Bryce Zeagler, co-owner of The Parish, can tell you one thing about Southern food: “If you’re from the South, however many family members you have is how many gumbos you have.” But Zeagler, who grew up in Louisiana, needed only one: his grandma’s recipe, a version of which now is a mainstay on the menu at his Tucson restaurant.
Done right, gumbo takes time to come together. And so did The Parish. Zeagler, who at the time was running The French Quarter in Tucson, met Steve Dunn when he visited the Cajun and Creole restaurant. Dunn was from New Orleans, and the two ended up becoming roommates. Dunn later worked with chef Travis Peters, whose family’s roots in Tucson go back to 1875.
“We worked together for about four years, and we were often told that our ideas were really bad,” Peters recalls. “One day, I said to Steve, ‘Let’s go try our bad ideas out on our own,’ and Steve said he had somebody I should meet.” That was Zeagler, and in 2011, the trio opened The Parish in an unassuming strip mall in the northwest part of town.
The restaurant’s atmosphere is reminiscent of a New Orleans parlor, with ornate light fixtures and colorful walls adorned with vintage art and pieces by local artists. And the food lives up to the setting. The Drunken Angel, among the most popular entrees, features angel hair pasta cooked in red wine and balsamic vinegar, then served with garlic-sauteed shrimp and crawfish, a lobster broth and a red bell pepper reduction with saffron and heavy cream. Just as addictive is the bacon popcorn appetizer — literally, popcorn popped in bacon fat.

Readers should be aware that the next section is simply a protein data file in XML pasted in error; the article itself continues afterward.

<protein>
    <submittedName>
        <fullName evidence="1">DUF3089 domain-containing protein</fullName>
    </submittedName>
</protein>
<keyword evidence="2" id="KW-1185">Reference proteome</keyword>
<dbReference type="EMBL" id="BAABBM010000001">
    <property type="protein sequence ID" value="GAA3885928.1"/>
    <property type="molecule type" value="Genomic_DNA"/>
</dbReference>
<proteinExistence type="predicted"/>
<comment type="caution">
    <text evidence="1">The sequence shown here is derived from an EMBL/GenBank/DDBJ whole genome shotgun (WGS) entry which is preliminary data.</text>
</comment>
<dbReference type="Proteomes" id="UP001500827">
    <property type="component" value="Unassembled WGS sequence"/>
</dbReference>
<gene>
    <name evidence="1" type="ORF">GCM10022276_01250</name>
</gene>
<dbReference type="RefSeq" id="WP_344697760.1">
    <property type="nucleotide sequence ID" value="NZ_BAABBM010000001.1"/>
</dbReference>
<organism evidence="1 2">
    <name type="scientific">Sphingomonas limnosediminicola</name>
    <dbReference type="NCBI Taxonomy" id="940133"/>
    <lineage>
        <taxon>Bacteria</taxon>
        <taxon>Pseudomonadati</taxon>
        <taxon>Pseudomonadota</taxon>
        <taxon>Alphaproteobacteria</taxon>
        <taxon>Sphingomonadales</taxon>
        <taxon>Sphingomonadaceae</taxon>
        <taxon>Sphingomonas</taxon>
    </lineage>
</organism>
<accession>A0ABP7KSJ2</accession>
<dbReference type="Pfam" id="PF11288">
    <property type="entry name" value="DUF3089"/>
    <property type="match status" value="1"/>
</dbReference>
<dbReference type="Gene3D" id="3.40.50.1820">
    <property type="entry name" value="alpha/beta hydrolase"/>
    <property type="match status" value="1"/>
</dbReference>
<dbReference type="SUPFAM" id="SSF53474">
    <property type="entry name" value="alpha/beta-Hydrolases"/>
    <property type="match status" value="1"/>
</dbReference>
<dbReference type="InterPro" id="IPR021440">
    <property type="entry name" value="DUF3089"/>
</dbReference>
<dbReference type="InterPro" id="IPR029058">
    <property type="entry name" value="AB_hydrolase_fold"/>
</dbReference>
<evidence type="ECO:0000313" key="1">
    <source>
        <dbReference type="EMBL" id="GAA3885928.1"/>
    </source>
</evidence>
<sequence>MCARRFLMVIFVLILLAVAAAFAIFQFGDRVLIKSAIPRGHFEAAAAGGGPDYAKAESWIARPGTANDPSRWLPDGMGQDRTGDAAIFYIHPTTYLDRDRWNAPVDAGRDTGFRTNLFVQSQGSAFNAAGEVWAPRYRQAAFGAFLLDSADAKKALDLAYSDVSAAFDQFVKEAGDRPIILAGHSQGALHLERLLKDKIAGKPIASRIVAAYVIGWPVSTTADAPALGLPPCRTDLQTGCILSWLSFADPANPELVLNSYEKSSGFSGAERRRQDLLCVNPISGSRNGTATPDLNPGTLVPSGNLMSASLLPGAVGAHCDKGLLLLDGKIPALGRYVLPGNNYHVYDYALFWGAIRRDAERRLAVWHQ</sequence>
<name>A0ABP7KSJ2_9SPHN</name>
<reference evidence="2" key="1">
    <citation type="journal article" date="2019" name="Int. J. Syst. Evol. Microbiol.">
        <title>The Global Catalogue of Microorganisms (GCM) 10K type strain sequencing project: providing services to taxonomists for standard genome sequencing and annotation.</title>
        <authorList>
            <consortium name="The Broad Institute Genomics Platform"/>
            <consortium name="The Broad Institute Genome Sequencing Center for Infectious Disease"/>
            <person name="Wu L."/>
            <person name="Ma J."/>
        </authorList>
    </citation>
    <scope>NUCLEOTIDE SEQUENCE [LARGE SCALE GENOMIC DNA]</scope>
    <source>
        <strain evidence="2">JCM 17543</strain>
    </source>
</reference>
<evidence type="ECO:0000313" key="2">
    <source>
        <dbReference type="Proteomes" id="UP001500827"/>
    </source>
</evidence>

There are plenty of other Southern options, including shrimp and grits, for which Peters created a white cheddar fried grit cake instead of the traditional creamy preparation. And then there’s the gumbo, a traditional Louisiana soup that features chicken and andouille sausage — each batch is started early in the morning and cooks all day. “If you take any shortcuts with it, you can taste it,” Zeagler says. Peters found ways to “level up” the process, including mesquite-smoking the sausage to give it a hint of Tucson flavor.
Sandwiches, burgers, salads and house-made bread pudding round out the menu, and they’re complemented by an extensive set of wines, beers and cocktails. The entire concept has proved to be much more than a bad idea: Peters and the restaurant have won numerous culinary awards, and in 2021, The Parish made Yelp’s list of the 100 highest-rated restaurants in the country. And triple-digit heat remains no match for that old family recipe, Zeagler says:
“I feel like we sell as much gumbo in the summer as we do in the winter.”
643 N. Oracle Road